I love classic horror. Sometimes it can give me the creepy crawlies much more than a modern book will. I think it's partly the restraint of them. NotI love classic horror. Sometimes it can give me the creepy crawlies much more than a modern book will. I think it's partly the restraint of them. Not restraint in the amount of words they used (some of them can be a bit...wordy) but in their topics and what they were and were not allowed to say. Modern authors can be as graphic as they please and it can take away a bit from the terror at times.
So you can imagine how quick to grab this book and run. I may not have been so eager if I hadn't known the author was William Meikle. As anyone who has read his "Carnacki" books can attest, Mr. Meikle is very comfortable with writing in period language. From the very intro I was sucked in and, for the most part, I can say he does a fantastic job of recreating several different author's voices. The only ones that I'm not 100% sure on were the authors whose works I am not very familiar with such as Jules Verne, H.G. Wells and Rudyard Kipling. I always had trouble getting into his stories. I have liked a few but they just don't grab me and say, "Read me!"
I also loved the forewords to the book and the stories themselves. The foreword at the beginning has a cleverly worded paragraph about the dubious authenticity of the "find" that I thought was amusing. The forewords to the stories were great. They evoked each writer very clearly and were a nice way to shift the 'mood' between stories so the style changes were less jarring.
That being said, let's check out the stories, shall we?
Wee Davie Makes a Friend - Robert Louis Stevenson I very much liked it. It was a bit sad but you could kind of tell where it was going to go. I also loved how William Meikle worked in Louis' own childhood experiences in 'The Land of Counterpane'.
The High Bungalow - 'Rudyard Kipling' An enjoyable tale that centers around an interrupted rendezvous and an unexpected encounter with something rather unusual beneath a bungalow. It also ends, dare I say it? A bit clearer than some of Kipling's own tales did.
The Immortal Memory - 'Leo Tolstoy' The Empress has summoned Captain Marsh for one reason...and one reason only. He must find her a Scotsman to repeat the works of Robert Burns into perfectly translated Russian. Should be a snap...I'm not familiar with Tolstoy's works so I'm not sure how faithfully the story is to his writing style but the story itself is a good one. It is true that an author can have immortality like no other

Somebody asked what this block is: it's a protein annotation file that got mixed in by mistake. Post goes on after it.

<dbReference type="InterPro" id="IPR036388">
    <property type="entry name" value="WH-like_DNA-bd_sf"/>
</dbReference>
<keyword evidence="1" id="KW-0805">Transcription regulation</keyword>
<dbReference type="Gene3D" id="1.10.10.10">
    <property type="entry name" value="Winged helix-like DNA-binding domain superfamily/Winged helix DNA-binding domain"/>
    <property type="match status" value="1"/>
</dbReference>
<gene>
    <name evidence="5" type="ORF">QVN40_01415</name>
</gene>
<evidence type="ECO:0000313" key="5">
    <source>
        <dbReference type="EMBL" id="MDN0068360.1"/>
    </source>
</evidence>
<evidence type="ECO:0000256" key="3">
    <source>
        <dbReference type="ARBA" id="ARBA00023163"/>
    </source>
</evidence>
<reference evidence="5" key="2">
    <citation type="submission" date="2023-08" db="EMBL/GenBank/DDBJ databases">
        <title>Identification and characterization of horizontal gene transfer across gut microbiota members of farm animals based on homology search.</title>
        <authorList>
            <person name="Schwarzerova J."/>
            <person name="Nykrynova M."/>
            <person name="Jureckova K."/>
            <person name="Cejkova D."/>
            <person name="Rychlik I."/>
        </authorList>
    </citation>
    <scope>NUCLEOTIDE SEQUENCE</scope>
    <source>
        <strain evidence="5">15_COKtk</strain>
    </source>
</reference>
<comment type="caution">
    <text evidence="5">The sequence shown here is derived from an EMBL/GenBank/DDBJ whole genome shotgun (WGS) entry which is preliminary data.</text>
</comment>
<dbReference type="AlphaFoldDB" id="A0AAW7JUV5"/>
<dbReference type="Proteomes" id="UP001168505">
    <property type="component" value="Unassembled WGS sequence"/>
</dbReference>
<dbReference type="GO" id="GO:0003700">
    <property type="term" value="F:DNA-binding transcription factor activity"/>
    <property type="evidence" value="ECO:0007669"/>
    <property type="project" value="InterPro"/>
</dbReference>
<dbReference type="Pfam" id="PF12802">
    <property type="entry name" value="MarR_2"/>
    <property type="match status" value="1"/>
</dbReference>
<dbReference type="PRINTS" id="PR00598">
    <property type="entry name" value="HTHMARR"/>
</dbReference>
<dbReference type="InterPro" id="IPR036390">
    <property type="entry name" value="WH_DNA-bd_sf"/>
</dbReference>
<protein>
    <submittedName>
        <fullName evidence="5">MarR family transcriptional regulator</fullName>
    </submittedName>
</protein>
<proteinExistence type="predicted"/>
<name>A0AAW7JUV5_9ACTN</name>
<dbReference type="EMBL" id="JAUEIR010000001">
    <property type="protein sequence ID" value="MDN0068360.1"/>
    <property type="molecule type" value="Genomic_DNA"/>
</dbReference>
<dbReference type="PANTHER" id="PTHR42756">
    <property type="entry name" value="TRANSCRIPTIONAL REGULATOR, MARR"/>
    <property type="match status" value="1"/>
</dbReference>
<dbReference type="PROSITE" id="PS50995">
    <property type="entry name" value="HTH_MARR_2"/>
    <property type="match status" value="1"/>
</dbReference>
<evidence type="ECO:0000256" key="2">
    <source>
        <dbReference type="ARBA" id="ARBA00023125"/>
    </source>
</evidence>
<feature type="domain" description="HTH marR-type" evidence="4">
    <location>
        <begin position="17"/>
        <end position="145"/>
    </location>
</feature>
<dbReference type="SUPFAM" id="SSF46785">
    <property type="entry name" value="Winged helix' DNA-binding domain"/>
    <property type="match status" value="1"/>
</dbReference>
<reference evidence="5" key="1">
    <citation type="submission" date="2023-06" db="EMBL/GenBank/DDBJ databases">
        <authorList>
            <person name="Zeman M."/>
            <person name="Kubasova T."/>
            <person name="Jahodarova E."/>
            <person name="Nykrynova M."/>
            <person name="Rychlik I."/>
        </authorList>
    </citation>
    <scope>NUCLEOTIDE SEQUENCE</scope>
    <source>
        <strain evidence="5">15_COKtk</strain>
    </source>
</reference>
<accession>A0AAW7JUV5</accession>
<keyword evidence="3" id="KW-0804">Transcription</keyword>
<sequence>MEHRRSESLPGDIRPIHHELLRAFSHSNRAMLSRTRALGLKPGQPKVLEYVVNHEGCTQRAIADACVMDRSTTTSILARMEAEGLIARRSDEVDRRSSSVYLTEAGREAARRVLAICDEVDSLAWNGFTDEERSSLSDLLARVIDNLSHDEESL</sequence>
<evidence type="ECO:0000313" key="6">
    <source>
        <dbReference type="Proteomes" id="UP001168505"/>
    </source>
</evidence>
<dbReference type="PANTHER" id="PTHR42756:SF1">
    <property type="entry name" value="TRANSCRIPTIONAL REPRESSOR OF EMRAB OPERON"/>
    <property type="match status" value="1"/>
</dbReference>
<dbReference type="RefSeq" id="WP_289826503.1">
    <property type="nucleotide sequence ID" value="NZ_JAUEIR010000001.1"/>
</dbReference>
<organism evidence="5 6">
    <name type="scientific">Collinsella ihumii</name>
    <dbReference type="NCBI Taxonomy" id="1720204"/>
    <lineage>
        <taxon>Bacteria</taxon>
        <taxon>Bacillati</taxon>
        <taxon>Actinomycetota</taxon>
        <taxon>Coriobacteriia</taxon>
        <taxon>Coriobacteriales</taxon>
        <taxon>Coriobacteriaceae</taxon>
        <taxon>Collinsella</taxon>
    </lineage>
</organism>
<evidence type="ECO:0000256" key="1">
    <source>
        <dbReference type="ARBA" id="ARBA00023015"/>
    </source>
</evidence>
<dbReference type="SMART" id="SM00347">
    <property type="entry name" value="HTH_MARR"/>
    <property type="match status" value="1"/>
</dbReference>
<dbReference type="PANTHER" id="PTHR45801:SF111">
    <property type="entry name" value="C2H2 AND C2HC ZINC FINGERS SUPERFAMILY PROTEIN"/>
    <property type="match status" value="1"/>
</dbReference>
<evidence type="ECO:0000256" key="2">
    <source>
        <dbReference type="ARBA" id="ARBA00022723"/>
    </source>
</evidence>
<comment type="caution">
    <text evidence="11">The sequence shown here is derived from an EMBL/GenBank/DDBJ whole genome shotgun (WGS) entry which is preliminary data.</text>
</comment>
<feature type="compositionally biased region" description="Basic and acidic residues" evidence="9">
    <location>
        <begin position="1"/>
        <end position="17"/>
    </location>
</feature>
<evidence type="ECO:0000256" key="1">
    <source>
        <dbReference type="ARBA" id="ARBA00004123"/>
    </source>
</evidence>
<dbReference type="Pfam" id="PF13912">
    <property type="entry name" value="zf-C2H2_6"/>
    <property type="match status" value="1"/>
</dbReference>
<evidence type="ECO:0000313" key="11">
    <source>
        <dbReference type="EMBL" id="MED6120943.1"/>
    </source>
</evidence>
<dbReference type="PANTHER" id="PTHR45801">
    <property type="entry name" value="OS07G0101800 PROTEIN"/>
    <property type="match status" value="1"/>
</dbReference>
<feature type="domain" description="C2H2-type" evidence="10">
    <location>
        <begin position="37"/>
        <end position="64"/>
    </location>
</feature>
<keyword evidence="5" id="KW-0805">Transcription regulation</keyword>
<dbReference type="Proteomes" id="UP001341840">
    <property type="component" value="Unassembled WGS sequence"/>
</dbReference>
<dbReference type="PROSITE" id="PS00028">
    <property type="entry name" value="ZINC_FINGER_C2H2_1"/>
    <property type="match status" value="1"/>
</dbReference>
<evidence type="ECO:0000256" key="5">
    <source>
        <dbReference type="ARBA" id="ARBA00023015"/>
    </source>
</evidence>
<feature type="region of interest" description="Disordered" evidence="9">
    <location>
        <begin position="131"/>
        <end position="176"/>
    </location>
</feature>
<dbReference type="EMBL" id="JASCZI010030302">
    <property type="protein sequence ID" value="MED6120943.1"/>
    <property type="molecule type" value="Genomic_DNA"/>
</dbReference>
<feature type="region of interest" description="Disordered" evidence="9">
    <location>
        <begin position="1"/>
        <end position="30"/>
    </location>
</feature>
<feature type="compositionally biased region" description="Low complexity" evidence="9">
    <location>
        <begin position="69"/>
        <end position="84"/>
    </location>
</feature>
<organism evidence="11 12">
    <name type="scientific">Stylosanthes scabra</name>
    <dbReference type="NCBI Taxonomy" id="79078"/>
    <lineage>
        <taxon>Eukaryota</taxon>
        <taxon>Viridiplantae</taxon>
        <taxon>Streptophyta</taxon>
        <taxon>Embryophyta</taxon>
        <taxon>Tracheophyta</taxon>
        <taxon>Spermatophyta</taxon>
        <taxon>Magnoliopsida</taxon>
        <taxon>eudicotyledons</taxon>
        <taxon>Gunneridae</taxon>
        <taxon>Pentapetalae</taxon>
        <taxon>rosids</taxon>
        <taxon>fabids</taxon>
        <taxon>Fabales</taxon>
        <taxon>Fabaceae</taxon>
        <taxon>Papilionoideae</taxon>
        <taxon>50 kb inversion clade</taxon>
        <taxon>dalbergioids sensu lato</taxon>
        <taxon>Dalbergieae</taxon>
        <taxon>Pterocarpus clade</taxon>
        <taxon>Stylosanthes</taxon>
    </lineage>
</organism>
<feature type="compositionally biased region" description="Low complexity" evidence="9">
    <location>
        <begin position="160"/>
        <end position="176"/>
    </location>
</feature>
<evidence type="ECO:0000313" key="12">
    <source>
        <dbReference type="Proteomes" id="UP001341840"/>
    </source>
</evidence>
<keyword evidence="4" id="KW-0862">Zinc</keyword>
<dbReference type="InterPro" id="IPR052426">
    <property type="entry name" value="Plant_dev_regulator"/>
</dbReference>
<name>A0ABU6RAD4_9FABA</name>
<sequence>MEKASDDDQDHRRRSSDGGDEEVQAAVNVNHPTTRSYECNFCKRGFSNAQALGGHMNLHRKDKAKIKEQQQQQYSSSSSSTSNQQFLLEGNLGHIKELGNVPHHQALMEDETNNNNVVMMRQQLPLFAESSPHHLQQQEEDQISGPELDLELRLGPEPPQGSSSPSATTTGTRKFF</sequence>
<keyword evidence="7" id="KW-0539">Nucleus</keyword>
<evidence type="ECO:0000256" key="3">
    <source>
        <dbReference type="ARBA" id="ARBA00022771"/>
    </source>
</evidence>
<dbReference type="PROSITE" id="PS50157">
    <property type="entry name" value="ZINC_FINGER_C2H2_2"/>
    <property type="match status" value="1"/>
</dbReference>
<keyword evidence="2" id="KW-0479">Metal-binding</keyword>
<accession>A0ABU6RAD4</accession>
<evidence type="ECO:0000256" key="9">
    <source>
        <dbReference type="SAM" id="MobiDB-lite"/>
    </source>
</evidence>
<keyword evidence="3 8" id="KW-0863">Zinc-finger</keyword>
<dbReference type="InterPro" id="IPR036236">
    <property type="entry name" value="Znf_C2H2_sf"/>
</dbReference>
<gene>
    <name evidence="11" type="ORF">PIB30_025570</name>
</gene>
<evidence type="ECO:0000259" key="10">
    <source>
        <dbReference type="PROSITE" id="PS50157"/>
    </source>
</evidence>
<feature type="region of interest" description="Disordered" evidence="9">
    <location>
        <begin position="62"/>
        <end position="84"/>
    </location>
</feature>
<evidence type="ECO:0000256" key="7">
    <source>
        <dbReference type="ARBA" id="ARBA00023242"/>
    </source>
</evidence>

In the House of the Dead - 'Bram Stoker' Bram Stokers shorter works have always been either/or with me. I loved 'The Judge's House'. This story evokes his writing style very well, including the epistolary style that Dracula is well-famed for. The story itself is quite beautiful. A story of love, loss, hope and, perhaps, reuniting.
Once a Jackass - 'Mark Twain' It certainly has the dry wit and terseness of any story I've read of Twain's. He always seemed to me to write merely for the fun of a ghost story, not really trying to get down to the emotional depths that others plumbed. The concluding lines are funny in their own way and also, in their own way, could be applied to anyone at anytime.
Farside - 'Herbert George Wells' I have never read much by H.G. Wells (no, not even War of the Worlds) so I'm not sure on how close the style is. A machine in which your aura is shown seems to be the crux of this tale and I won't say anymore as the ending is great. As is the rest of the story. Is it ghostly vengeance? Or something more?
To the Manor Born - 'Margaret Oliphant' I thought this story was excellent and could have come from the pen of Ms. Oliphant herself. The more I read on the more I am impressed. Mr. Meikle is not just talented at pastiching writers, he can create stories in their voices. It might seem like mere imitation to be able to do that but I assure you, it is not. It takes a talent all its own and the ability to not just imitate another writer but to get within their mindset as well. I loved this story and although it's sad it kept me captivated until the end.
The Angry Ghost - 'Oscar Wilde' I did think Oscar Wilde a bit of an odd choice. As far as I am aware the only supernatural writing he had ever done was 'The Picture of Dorian Gray' (if I'm wrong please point some out to me, new stories are always welcome!). Which, I have to admit, the first time I read it I didn't get past the first couple of chapters. I may give it a go again one of these days. The Angry Ghost is darkly funny and a brisk, to the point tale.